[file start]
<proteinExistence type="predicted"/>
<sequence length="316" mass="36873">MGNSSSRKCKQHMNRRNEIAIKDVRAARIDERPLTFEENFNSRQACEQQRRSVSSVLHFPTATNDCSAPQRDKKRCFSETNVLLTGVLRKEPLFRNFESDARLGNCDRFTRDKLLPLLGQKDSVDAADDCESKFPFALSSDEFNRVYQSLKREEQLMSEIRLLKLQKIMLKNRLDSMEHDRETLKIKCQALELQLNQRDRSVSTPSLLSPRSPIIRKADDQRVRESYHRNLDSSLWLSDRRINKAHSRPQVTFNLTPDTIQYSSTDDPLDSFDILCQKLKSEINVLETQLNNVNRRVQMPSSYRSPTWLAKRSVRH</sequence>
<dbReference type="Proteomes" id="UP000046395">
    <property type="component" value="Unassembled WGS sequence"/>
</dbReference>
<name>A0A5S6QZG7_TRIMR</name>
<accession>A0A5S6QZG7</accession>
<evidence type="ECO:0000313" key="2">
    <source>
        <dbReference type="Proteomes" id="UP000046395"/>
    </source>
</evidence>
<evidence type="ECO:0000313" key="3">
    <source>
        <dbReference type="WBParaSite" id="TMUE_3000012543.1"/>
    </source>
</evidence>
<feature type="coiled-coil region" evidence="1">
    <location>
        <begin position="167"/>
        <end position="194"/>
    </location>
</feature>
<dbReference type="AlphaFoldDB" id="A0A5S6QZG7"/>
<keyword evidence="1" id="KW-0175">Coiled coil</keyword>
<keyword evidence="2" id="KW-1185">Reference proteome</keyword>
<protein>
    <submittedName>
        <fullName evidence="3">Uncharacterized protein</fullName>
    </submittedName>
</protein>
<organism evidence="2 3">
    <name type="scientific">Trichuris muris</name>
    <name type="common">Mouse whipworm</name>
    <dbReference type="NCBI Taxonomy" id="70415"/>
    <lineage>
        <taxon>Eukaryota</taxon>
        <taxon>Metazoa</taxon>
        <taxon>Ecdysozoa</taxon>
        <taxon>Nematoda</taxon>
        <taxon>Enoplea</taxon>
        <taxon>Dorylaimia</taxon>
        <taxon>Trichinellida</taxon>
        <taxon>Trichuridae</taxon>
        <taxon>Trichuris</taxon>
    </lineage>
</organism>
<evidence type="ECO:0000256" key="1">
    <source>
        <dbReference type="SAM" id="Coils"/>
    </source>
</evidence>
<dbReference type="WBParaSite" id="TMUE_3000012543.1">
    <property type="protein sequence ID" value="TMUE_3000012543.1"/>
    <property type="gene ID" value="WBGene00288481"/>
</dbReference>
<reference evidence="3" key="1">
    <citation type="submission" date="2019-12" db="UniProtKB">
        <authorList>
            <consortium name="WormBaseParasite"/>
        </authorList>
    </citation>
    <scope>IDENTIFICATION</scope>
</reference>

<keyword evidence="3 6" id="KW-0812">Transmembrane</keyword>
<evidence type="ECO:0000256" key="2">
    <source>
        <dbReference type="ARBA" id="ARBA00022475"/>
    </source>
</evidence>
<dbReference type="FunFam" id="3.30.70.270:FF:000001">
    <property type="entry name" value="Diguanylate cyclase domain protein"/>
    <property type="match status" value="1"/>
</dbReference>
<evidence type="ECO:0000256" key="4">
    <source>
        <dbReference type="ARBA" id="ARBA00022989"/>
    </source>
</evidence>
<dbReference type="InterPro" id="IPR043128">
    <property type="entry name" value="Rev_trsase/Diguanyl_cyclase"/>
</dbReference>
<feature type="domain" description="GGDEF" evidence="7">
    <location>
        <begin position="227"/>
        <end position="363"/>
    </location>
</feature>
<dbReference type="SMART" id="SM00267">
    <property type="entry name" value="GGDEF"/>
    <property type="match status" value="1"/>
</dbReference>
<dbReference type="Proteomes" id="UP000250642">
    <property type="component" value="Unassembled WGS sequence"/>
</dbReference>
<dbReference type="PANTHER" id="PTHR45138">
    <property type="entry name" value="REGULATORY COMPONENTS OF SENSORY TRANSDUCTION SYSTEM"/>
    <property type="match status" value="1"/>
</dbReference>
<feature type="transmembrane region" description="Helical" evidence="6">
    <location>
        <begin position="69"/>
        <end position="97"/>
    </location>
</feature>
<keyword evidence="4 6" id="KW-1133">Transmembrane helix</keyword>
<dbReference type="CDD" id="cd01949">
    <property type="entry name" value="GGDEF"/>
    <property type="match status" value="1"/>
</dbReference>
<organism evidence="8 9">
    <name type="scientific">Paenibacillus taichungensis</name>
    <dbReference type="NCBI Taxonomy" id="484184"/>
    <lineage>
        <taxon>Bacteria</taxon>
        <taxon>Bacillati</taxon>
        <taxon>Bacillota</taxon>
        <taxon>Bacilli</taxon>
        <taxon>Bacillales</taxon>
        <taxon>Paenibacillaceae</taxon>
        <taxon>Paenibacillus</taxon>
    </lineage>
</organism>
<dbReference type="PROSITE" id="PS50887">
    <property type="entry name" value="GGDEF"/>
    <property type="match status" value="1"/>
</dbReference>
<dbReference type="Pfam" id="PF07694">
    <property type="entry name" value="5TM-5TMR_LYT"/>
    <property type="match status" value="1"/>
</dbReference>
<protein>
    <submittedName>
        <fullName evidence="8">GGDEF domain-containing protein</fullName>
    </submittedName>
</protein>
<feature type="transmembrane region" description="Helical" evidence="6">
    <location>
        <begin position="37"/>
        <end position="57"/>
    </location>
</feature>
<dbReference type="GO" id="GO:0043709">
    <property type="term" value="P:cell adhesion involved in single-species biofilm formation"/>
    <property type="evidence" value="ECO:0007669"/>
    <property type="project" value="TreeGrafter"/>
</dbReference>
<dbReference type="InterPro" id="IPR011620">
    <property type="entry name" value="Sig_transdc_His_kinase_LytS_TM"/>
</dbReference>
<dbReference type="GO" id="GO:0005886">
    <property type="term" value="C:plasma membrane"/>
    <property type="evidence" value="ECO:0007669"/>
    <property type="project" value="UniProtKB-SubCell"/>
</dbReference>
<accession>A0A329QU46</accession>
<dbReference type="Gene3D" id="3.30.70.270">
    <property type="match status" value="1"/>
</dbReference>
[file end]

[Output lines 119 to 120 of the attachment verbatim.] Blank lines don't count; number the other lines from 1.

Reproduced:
        <taxon>Bacillales</taxon>
        <taxon>Paenibacillaceae</taxon>